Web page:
L.Y. Lin et al., "Three-Dimensional micro-Fresnel optical elements fabricated by micromaching technique," Electronics Letters vol. 30 No. 5 pp. 448-449 (3 Mar. 1994).
L.Y. Lin et al., Three Dimensional micro Fresnel optical elements fabricated by micromaching technique, Electronics Letters vol. 30 No. 5 pp. 448 449 (3 Mar. 1994). *
M.T. Ching et al., "Microfabricated Optical Chopper," Proc. SPIE, vol. 1992 at 40-46 (1993).
M.T. Ching et al., Microfabricated Optical Chopper, Proc. SPIE, vol. 1992 at 40 46 (1993). *
Micro Machined Three Dimensional Micro Optics for Integrated Free Space Optical System, by Lin et al., IEEE Photonics Tech Lett, vol. 6, No. 12 pp. 1445 1447 (1994). *
Micro-Machined Three-Dimensional Micro-Optics for Integrated Free-Space Optical System, by Lin et al., IEEE Photonics Tech Lett, vol. 6, No. 12 pp. 1445-1447 (1994).
Microphotonic Device and Systems Research, BSAC News, Berkeley Sensor & Actuator Center, vol. 8, No. 2 (1994). *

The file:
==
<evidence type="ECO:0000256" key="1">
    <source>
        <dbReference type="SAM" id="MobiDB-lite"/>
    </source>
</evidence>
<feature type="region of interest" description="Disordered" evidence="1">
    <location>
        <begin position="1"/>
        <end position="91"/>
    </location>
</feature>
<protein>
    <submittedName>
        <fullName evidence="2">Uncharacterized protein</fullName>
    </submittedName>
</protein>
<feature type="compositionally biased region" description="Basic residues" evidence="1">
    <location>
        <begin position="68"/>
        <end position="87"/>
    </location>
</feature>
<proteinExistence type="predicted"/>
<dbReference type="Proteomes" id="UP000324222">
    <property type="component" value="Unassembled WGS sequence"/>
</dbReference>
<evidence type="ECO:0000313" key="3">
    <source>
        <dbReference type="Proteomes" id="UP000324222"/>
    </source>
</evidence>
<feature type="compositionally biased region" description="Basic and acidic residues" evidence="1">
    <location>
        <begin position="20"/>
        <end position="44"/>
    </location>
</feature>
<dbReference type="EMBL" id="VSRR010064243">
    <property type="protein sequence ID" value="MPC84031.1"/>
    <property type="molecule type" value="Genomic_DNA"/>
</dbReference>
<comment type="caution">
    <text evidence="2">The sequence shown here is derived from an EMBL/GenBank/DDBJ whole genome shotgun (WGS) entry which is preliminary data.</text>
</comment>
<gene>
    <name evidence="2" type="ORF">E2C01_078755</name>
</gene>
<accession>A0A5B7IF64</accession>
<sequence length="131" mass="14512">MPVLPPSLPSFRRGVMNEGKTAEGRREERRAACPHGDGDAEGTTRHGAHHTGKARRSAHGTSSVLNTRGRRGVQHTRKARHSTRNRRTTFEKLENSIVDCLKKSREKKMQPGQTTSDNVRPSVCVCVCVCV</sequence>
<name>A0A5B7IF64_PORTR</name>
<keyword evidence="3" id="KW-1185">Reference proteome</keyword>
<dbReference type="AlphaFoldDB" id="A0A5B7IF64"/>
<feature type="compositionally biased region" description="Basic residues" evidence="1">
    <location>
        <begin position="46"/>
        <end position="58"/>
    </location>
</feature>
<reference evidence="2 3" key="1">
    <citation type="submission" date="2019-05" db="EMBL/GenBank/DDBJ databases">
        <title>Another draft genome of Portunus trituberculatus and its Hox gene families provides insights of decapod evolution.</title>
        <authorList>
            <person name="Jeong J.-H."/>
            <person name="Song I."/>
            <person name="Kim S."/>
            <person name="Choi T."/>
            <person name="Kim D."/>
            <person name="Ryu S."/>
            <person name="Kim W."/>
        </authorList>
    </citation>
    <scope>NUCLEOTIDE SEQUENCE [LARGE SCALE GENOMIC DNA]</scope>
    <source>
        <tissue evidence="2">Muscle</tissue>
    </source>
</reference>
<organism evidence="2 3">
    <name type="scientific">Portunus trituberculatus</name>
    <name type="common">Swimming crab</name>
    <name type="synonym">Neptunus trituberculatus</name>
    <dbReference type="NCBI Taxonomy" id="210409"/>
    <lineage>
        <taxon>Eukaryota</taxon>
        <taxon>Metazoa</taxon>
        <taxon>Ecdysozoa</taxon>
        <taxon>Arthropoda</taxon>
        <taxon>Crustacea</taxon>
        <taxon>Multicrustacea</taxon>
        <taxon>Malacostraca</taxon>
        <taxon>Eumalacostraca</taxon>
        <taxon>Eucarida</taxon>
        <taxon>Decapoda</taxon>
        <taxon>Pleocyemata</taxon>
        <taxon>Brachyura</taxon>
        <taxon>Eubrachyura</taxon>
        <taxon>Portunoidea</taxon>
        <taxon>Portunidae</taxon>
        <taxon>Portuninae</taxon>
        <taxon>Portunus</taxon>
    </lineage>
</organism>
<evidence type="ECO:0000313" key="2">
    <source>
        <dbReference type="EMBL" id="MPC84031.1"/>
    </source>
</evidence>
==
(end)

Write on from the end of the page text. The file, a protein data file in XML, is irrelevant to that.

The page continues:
T. Shiono et al., "Planar-Optic-Disk Pickup with Diffractive Microoptics," Applied Optics, vol. 33, No. 31 at 7350-7355, (Nov. 1994).
T. Shiono et al., Planar Optic Disk Pickup with Diffractive Microoptics, Applied Optics, vol. 33, No. 31 at 7350 7355, (Nov. 1994). *
T. Tamin, "Guided Wave Optoelectronics," Springer-Verlag (1990).
T. Tamin, Guided Wave Optoelectronics, Springer Verlag (1990). *
Wu et al., "Micromachined Free-Space Integrated Optics," Proc. SPIE vol. 2291, pp. 40-51 (1994).
Wu et al., Micromachined Free Space Integrated Optics, Proc. SPIE vol. 2291, pp. 40 51 (1994). *

Cited By (56)

* Cited by examiner, † Cited by third party
Publication number Priority date Publication date Assignee Title
US5838502A (en) * 1995-11-15 1998-11-17 Lg Electronics Inc. Objective lens for optical pickup apparatus
US6134207A (en) * 1996-07-30 2000-10-17 Seagate Technology, Inc. Optical data storage system having optical microswitch
US6360035B1 (en) 1996-07-30 2002-03-19 Seagate Technology Llc Optical head using micro-machined elements
US6167016A (en) * 1997-04-11 2000-12-26 Aerial Imaging Corporation Optical head with a diffractive lens for focusing a laser beam